The rise of ‘Bigg Boss’ as a successful reality TV format
MUMBAI: Reality TV show Bigg Boss, the desi version of the Dutch reality show format ‘Big Brother’, has captured the imagination of Indian viewers since its debut in 2006.
The Bigg Boss franchise, owned by Endemol Shine India, has become a regular staple on Indian TV screens. The Hindi version of the show on Colors TV has completed 11 seasons with the 12th one in progress.
Having established its presence in the Hindi GEC space as a top reality TV format, Bigg Boss has also made rapid strides in the regional space with Bengali, Kannada, Tamil, and Telugu versions. Earlier this year, the franchise entered the Marathi and Malayalam markets.
Bigg Boss across its language versions has helped its host broadcaster not only attract eyeballs but also rake in the ad moolah. It’s an expensive property but the returns also equally high.
So what is it about ‘Bigg Boss’ that makes it a successful reality TV format? Before delving into that subject we will look into the formative years of the show and how it became a phenomenon.
The inaugural edition of Bigg Boss Hindi aired on Sony Entertainment Television (SET) with Arshad Warsi as the host. The show was an instantaneous hit among the viewers.
However, the second edition of the show moved to Viacom18’s Colors TV. Since then, ‘Bigg Boss’ became an inalienable part of Colors’ content strategy since the channel’s launch in 2008 and has remained a tentpole property till date.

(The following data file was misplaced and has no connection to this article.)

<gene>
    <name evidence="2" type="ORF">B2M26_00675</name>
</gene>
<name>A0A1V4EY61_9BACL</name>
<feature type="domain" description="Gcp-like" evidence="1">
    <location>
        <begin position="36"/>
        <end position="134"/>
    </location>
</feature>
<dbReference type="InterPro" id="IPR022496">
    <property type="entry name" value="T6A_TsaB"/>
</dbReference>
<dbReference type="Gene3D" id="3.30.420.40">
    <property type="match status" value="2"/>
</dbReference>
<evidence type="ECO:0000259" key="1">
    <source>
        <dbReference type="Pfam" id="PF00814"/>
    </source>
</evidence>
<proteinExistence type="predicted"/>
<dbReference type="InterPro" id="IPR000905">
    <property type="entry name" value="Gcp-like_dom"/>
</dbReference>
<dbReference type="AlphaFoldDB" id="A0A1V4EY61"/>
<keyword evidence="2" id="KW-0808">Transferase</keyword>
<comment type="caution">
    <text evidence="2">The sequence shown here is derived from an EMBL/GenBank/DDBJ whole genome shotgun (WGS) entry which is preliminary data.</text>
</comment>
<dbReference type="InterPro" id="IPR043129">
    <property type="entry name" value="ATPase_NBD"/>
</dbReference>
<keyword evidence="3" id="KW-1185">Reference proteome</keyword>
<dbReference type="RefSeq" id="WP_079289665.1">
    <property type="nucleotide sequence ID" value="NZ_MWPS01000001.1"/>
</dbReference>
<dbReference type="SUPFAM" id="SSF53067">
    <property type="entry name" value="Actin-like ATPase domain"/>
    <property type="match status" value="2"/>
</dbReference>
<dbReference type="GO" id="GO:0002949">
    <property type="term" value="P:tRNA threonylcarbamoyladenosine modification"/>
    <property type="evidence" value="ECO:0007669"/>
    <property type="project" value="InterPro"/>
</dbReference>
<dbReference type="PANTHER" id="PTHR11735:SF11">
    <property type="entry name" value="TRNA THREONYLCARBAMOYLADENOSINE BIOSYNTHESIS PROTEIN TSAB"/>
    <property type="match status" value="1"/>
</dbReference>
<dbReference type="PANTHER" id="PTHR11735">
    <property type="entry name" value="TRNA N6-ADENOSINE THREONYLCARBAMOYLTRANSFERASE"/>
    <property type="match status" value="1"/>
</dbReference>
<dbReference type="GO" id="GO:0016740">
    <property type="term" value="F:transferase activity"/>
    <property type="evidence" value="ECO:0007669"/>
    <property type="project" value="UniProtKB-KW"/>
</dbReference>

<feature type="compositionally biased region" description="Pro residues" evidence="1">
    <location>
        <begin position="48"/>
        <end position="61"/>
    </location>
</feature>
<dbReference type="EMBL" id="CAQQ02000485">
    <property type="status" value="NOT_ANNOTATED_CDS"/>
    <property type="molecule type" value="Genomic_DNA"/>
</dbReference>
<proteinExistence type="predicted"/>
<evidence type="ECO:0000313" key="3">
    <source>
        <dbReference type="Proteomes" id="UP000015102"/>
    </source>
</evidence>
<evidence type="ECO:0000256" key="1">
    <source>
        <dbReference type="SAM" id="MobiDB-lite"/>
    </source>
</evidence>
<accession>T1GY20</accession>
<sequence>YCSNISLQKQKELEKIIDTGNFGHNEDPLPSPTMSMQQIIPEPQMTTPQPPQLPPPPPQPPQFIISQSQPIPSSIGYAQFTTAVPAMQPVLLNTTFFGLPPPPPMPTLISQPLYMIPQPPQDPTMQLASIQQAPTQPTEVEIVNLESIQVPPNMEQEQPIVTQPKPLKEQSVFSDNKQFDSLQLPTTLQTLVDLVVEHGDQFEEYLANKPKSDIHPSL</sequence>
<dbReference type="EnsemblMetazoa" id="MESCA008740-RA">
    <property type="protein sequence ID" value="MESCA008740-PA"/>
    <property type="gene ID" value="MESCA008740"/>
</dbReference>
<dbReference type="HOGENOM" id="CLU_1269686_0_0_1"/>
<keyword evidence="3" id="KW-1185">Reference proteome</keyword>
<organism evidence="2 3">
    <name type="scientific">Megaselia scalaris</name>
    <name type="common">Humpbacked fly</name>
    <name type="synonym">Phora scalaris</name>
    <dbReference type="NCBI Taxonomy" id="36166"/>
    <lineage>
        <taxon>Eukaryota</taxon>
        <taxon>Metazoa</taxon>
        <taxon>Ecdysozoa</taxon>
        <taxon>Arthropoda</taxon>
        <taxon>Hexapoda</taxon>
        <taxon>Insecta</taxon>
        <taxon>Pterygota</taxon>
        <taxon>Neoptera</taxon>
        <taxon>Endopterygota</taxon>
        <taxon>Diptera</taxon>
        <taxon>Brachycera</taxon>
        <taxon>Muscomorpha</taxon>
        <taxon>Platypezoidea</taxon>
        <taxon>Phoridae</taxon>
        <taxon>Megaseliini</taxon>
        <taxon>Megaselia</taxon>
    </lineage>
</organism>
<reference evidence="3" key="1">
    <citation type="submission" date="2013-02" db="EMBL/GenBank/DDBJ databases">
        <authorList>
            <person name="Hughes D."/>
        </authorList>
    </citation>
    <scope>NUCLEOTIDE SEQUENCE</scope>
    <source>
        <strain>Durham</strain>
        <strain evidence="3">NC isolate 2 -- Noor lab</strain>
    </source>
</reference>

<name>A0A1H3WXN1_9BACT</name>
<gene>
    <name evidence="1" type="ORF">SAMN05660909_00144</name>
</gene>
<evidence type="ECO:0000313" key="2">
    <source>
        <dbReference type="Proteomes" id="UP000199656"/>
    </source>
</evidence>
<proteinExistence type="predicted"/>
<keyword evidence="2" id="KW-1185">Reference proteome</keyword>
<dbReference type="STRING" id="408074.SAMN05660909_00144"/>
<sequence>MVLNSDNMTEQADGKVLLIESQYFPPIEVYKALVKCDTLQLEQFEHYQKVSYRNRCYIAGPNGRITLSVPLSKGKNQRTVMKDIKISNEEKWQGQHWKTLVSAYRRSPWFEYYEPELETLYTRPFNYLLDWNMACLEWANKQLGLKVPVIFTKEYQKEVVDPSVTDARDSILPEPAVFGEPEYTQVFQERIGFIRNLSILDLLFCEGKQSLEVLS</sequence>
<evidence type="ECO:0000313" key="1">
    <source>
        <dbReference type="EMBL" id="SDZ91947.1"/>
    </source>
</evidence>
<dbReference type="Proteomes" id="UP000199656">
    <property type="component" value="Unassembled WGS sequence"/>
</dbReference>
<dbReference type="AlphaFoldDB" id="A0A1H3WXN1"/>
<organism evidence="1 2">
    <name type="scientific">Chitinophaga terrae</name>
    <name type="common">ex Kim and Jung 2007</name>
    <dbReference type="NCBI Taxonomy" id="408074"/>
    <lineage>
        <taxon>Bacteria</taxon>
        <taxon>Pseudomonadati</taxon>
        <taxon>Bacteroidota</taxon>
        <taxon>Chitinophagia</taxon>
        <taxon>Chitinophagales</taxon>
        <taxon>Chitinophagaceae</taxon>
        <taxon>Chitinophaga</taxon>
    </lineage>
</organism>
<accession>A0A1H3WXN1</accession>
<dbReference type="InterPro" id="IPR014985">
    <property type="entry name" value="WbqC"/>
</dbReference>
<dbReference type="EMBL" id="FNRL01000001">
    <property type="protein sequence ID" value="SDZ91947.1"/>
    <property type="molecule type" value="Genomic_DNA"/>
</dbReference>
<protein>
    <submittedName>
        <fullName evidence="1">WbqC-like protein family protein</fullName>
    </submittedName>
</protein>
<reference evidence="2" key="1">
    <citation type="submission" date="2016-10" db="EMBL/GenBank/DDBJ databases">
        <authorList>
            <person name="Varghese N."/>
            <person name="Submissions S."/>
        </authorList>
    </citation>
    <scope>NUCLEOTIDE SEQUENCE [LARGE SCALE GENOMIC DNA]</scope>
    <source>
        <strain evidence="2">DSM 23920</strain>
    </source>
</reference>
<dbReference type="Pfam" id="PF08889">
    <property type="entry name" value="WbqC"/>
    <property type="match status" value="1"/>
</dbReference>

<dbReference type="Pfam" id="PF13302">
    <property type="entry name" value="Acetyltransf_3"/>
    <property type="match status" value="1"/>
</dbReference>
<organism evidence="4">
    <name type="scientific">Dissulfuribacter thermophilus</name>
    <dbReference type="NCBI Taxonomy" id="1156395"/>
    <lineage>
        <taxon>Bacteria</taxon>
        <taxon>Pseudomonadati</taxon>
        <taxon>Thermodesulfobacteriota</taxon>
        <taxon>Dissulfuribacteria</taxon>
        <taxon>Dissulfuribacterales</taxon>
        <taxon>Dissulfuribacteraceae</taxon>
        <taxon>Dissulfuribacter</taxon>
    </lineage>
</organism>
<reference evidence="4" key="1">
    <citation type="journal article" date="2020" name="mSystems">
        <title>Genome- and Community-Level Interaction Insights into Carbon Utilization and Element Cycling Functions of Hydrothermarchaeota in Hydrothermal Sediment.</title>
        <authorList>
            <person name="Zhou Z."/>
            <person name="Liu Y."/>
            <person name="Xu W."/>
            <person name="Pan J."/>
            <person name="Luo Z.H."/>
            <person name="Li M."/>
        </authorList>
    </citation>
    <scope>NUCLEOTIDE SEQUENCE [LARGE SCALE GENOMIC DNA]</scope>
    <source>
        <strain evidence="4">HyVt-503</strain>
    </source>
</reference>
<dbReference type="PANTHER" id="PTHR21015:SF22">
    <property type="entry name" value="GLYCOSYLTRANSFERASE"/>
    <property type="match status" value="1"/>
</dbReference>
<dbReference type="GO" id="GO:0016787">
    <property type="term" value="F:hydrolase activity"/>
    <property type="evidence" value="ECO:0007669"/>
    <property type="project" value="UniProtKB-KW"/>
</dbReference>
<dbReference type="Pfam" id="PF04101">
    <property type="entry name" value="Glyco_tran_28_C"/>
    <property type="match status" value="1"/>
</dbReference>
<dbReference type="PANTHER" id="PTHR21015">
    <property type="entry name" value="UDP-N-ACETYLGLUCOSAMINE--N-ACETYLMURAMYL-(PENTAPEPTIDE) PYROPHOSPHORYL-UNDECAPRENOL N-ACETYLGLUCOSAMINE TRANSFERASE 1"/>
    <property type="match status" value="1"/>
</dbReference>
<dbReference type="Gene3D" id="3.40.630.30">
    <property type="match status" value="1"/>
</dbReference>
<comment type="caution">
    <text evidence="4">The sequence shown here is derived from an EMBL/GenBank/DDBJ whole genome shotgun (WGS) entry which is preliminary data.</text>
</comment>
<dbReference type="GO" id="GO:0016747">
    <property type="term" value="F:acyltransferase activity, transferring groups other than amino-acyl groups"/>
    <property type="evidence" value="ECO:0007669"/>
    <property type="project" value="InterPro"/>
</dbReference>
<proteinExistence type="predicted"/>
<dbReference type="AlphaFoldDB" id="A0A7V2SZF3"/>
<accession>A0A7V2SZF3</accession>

Between the show’s debut on SET and its subsequent move to Colors an incident occurred in far-away UK which played a key role in changing the show’s destiny in India.
Bollywood star Shilpa Shetty, who participated in the British version of the show Celebrity Big Brother season 5, was racially abused by fellow contestants. The comments created a furore in UK and India leading to the show’s suspension in 2008.
The negative publicity surrounding Celebrity Big Brother and the victory of Shilpa Shetty in the show gave the format a big boost back home.
Viacom18, which was setting up Colors under former Endemol India head Rajesh Kamat, didn’t want to miss the opportunity. Not only did the channel acquire the format rights it also roped in Shilpa Shetty as host.
Colors went on to become the number 1 channel within a few weeks of its launch with Bigg Boss playing a key role in the channel’s ascent to the top. Since then there has been no looking back for Bigg Boss.
According to Endemol Shine India MD Abhishek Rege, the key reason behind the viewer interest in Bigg Boss show is the inherent human behaviour of wanting to know what is happening in other person’s life.
In the Indian context, people are interested in the lives of celebrities. It also partly explains the reason why top film stars are chosen as show hosts and even the participants more often are picked from the film and TV world.
“It is the core of the format. Everyone wants to know what is happening in other people’s life. They love to peek into someone else’s life. However, in India, what people love more than anything is to know more about celebrities and peek in their life that is exactly what Bigg Boss offer. It is the basic human instinct which remains constant across languages and since it is the most primal thing Bigg Boss has witnessed success across seasons in several languages,” Rege told TelevisionPost.com.
He also states that the format of the show is tweaked every year to keep it relevant. While the high-profile hosts generate buzz about the show it is the contestants who ensure that the buzz remains alive through new twists and turns in the Bigg Boss house. The contestants are hand-picked carefully to keep the interest in the show alive.